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Authorities are now closely monitoring the Lambda COVID-19 variant. Here's what we know so far

By Hannah Mallorca Published Jul 07, 2021 6:42 pm

The Lambda variant of COVID-19—classified as C.37—has now been detected in more than 30 countries. Since then, it has been considered a “variant of interest” by the World Health Organization (WHO) on June 14.

Like the Delta variant, the Lambda strain is feared to be more transmissible than the original virus—although it is not yet established at the moment due to lack of research.

The first case was reportedly detected in Peru in August 2020, which scientists believe now accounts for 82% of the infections. As of this writing, it has then become the dominant strain in neighboring countries in South America. 

On Tuesday, July 6, the Department of Health (DOH) said in a statement that the Philippine Genome Center has not detected the Lambda variant in the Philippines. The DOH stated that it is “not a variant concern” as of now.

An ‘unusual’ COVID-19 strain

According to the WHO, the Lambda variant contains at least seven mutations in the spike protein which can cause increased transmission or greater resistance to antibodies. The Delta variant has three mutations.

A preliminary study suggested that specific mutations in the Lambda variant can increase infection and help break away from a body’s immune system.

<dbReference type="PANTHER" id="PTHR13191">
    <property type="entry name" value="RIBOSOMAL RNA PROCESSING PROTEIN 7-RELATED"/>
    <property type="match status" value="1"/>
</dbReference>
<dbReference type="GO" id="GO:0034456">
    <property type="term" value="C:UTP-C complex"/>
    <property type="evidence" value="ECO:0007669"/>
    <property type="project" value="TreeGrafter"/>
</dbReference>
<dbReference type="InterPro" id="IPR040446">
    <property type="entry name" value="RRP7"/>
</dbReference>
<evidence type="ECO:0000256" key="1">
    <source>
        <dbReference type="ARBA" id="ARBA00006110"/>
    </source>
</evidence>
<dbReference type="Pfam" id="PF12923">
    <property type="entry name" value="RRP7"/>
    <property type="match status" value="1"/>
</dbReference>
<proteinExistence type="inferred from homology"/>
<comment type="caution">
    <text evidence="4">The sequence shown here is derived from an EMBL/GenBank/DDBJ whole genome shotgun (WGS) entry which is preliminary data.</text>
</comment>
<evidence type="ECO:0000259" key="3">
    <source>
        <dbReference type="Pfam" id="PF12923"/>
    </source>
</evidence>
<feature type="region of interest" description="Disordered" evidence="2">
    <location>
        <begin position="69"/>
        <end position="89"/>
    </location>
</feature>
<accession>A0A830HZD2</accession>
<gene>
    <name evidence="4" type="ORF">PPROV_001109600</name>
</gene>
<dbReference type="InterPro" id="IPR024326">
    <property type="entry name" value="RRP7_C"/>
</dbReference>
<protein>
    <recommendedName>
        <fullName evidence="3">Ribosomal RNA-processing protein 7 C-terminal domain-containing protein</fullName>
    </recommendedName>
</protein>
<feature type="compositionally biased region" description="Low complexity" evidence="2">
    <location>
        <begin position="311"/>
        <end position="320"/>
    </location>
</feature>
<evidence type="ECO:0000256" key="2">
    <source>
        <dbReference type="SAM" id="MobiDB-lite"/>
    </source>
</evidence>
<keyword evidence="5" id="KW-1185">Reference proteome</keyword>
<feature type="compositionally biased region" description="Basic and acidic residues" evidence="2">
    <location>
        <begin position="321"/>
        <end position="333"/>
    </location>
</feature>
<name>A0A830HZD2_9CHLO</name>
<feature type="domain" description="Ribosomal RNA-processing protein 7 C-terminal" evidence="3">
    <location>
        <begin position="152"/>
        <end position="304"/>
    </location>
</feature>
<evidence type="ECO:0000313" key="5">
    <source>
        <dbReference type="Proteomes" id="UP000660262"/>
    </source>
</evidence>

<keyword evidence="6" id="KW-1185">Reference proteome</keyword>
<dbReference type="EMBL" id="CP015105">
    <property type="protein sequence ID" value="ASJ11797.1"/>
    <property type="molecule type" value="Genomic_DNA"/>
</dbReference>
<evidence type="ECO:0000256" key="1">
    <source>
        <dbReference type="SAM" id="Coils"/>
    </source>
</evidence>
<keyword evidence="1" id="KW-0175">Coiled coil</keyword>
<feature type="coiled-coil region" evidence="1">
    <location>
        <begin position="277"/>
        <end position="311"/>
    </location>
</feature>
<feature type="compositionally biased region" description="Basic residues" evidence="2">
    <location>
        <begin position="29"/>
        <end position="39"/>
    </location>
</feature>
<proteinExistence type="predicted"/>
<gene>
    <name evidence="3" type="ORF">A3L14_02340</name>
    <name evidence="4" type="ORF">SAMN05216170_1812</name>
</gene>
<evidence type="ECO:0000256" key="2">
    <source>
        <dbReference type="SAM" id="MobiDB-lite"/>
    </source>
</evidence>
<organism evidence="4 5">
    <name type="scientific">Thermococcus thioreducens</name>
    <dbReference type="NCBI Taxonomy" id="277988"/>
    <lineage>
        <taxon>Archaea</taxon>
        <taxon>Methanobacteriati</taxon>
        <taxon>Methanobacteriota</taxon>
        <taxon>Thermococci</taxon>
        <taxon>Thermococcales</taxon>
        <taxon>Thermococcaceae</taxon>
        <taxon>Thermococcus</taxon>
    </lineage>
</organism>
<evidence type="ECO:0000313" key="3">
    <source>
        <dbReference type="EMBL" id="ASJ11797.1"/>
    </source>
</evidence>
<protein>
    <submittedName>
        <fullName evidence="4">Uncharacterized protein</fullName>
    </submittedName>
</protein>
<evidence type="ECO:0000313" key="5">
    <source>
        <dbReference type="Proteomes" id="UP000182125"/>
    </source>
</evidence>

Researchers have also noted that the lack of genome sequencing facilities has made it difficult to identify the "unusual set of mutations" of the Lambda variant.

"One reason why it is hard to make sense of the threat from Lambda, using computational and lab data, is that it has rather an unusual set of mutations. Lambda has a unique pattern of seven mutations in the spike protein that the virus uses to infect human cells," said Jeff Barrett, director of the COVID-19 Genomics Initiative at the Wellcome Sanger Institute in the UK.

However, scientists noted that further research is needed to understand its genetic makeup. 

There are currently five variants that the WHO considers as a “variant of interest” namely, Lambda, Epsilon, Eta, Iota, Kappa, and Zeta. 

‘Not a variant of concern’

In an interview with ANC Headstart, WHO Representative to the Philippines Dr. Rabindra Abeyasinghe stressed that the Lambda variant “still remains a variant of interest.” 

"That does not mean that we are not following it, we are still studying it and it doesn't warrant a classification as a variant of concern at this point in time,” Abeyasinghe added.

In a televised public briefing, Philippine Genome Center Dr. Cynthia Saloma said “there’s no sufficient data” to identify whether the Lambda variant is more deadly or has more severe symptoms.

“Whether or not it has increased transmissibility or gives more severe symptoms, wala pang datos. Sa mga emerging variants, ang ating panangga ay getting ourselves vaccinated,” Saloma added. 

The WHO will classify the Lambda variant as a “variant of concern” if it contains at least one of the following criteria: 

  • Evidence of impact on diagnostics, treatments, or vaccines
  • Evidence of increased transmissibility
  • Evidence of increased disease severity